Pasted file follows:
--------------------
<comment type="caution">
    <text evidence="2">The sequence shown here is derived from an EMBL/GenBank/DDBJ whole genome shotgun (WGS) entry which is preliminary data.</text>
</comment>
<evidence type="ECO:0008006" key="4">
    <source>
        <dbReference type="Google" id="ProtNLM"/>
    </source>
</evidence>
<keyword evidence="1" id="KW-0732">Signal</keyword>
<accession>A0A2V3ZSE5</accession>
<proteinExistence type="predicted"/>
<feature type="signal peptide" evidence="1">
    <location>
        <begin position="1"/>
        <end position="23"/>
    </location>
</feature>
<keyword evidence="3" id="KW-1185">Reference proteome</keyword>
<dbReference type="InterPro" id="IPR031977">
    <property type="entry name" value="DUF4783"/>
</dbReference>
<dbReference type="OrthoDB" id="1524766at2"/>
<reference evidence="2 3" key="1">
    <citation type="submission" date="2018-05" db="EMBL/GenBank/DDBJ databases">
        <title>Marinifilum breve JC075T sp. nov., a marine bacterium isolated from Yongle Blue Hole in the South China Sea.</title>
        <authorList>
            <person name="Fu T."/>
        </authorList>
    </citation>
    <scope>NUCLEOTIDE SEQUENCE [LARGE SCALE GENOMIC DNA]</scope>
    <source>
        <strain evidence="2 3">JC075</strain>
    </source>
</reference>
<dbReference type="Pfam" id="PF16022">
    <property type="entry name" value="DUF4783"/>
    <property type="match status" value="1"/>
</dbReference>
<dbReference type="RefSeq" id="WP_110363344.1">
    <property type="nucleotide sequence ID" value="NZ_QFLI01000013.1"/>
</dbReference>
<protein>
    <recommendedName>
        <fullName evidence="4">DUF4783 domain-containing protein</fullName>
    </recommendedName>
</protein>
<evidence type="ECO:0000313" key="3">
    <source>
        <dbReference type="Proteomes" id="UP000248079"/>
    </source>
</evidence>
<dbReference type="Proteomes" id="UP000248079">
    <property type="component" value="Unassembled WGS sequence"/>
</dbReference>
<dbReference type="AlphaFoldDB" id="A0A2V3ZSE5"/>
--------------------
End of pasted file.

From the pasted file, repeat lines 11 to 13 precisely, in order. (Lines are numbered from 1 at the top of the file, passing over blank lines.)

<proteinExistence type="predicted"/>
<feature type="signal peptide" evidence="1">
    <location>